Washington has replaced London as the spy-fiction capital of the world.
For decades, British authors dominated, having invented the genre with such early classics as John Buchan’s The Thirty-Nine Steps, Eric Ambler’s A Coffin for Dimitrios, and Graham Greene’s This Gun for Hire. Starting in 1963 with The Spy Who Came in From the Cold, David Cornwell,a former British intelligence agent who wrote as John le Carré, established himself as the world’s best—and best-selling—spy novelist. Ian Fleming, Len Deighton, and Frederick Forsyth also did fine work.
But now American authors have come to the fore—and some of the most talented are Washingtonians.
Before World War II, the United States didn’t have many spy novels because we didn’t have many spies. That changed with military intelligence operations during World War II and the founding of the CIA in 1947. Soon we were knee-deep in espionage.
E. Howard Hunt, the longtime CIA agent who later became ensnared in Watergate, began publishing fast-paced tales in the 1940s, and Donald Hamilton’s popular series about Matt Helm, an assassin with a secret US agency, started in 1960. A turning point toward sophistication and quality came in 1973 when Charles McCarry published his first novel, The Miernik Dossier, and Robert Littell published his debut, The Defection of A.J. Lewinter.
McCarry served for ten years as a CIA undercover operative, and his Paul Christopher novels—particularly his 1974 masterpiece, The Tears of Autumn—combine an insider’s understanding of tradecraft with a stylistic elegance rarely seen in popular fiction. Unlike many novels that followed, McCarry’s books are pro-CIA: Paul Christopher is a patriot and a hero, a cloak-and-dagger Lancelot.
Littell’s early novels tended toward satire of the CIA, but in 2002 his long, ultra-realistic The Company fictionalized the CIA’s successes and failures during the Cold War.
Both writers offered their fictional versions of JFK’s assassination—McCarry’s The Tears of Autumn and Littell’s The Sisters—though they reached very different conclusions. The two men’s work drew on longtime Washington connections. McCarry lived here for years (he was once a writer for President Dwight D. Eisenhower and was editor at large for National Geographic), and Littell has been a frequent visitor, both as a Newsweek correspondent—he once interviewed Henry Kissinger in the White House basement—and later as a novelist researching the intelligence community.
McCarry and Littell paved the way for younger writers. James Grady, born in 1949 in Montana, had only a smattering of Washington experience when at age 24 he wrote a novel about the CIA. That 1974 book, Six Days of the Condor, reflecting the anger and cynicism of the Watergate era, became a popular movie, Three Days of the Condor, starring Robert Redford. Grady has long made Washington his home and has published many more accomplished thrillers, though none have soared as high as Condor.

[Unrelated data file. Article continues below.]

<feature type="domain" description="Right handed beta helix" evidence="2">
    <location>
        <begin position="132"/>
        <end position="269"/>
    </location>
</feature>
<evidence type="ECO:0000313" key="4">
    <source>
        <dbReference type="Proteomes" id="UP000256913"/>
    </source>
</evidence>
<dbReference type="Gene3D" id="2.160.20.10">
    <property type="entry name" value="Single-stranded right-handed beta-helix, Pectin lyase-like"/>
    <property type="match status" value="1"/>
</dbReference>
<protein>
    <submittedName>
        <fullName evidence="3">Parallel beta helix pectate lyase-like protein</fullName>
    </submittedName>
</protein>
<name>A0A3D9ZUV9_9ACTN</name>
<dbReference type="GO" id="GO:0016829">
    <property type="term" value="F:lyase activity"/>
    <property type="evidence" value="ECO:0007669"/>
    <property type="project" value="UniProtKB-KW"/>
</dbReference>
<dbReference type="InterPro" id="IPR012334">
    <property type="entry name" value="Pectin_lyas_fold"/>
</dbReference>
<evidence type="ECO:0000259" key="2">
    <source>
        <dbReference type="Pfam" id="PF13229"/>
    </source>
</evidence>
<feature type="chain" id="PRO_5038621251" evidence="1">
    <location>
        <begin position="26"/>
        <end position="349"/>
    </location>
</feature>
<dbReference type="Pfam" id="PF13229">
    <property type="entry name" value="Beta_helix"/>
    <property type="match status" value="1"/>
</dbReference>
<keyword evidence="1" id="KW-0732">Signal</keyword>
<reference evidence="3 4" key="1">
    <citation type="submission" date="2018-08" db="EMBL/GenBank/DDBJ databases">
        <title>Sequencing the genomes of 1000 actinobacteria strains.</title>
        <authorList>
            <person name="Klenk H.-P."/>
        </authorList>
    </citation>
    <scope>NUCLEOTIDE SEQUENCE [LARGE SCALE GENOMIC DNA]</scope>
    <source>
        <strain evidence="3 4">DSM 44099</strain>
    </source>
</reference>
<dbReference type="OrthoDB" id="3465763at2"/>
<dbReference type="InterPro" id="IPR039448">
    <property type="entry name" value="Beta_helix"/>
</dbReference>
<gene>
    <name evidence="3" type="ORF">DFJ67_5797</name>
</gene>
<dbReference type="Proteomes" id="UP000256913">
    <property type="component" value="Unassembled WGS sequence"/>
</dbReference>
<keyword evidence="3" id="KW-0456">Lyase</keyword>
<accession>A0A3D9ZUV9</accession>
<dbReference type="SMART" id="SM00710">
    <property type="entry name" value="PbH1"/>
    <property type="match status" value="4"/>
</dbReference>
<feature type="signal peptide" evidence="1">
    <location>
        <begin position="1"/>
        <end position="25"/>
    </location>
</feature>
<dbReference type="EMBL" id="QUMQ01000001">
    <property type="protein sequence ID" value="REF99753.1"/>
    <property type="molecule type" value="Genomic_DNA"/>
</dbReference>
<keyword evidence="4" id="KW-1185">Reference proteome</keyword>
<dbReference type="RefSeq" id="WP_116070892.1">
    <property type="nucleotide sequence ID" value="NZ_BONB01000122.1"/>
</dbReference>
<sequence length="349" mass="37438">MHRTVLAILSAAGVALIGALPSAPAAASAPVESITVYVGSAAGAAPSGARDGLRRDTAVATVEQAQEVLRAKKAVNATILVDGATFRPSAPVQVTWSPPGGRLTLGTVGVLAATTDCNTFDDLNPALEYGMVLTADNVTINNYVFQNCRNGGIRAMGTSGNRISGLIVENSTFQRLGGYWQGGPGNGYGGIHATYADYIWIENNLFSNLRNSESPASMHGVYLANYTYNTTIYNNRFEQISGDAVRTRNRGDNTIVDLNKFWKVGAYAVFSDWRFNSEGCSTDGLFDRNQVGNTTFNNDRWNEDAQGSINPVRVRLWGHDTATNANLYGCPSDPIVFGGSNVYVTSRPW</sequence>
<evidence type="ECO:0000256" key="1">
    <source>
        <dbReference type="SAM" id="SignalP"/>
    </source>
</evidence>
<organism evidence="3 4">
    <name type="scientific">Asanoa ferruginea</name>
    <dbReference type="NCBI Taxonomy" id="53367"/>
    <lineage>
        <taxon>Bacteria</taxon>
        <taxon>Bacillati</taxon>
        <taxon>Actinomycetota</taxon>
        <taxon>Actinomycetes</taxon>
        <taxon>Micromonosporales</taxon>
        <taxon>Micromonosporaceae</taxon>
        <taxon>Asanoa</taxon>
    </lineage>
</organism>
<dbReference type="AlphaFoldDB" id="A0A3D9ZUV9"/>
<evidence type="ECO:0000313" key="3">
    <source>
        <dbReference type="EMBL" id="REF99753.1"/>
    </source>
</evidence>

In the 1990s, spy-fiction writers faced a new reality: The Soviet Union had collapsed, and the Cold War was over. In fictional terms, the Red Menace was kaput. Not to worry—Osama bin Laden and jihadist terrorism were surfacing, even before the September 11 attacks, and Middle East terrorists soon replaced Soviet spies as the bad guys.
“I remember when the Berlin Wall fell,” Jim Grady once told The Washingtonian. “I read three op-ed pieces in one week wondering who thriller writers were going to use as villains now. I don’t think the problem is finding the villains; it’s finding the heroes.”
One of this decade’s most popular spy heroes was created by Daniel Silva, who grew up in California, studied journalism at Fresno State, and in 1984 went to work for UPI, but he always saw journalism as a steppingstone to fiction. On assignment in the Persian Gulf, he met NBC correspondent Jamie Gangel. They married, and Silva became a Washington-based writer and producer for CNN.
By 1994, he was writing An Unlikely Spy, about a British counterspy’s search for a German agent during World War II. The novel became a bestseller, and Silva followed it with two more about a CIA agent named Michael Osbourne.
Despite the success of the Osbourne novels, Silva wanted to develop a new character. One day, after reading two newspaper stories about Mossad, the Israeli intelligence agency, he was seized by the idea of writing about a retired agent who was called back to duty after a string of operational failures. That led to The Kill Artist (2000), which introduced Gabriel Allon, art restorer and undercover assassin.
Silva didn’t see that novel as the start of a series until he signed with a new publisher: “They said, ‘We want you to turn Gabriel Allon into a continuing character.’ I said, ‘You’re crazy.’ I didn’t think the world was ready for a Jewish superhero.”
The publisher was right—and a superhero was born. The Rembrandt Affair, the tenth of the increasingly popular Allon thrillers, appeared this summer and, like all the others, blends action, suspense, and an understanding of Middle East politics and history.
Silva lives in Northwest DC and says he can go for days without speaking to anyone except his wife and children—and he often must to maintain his book-a-year publishing schedule.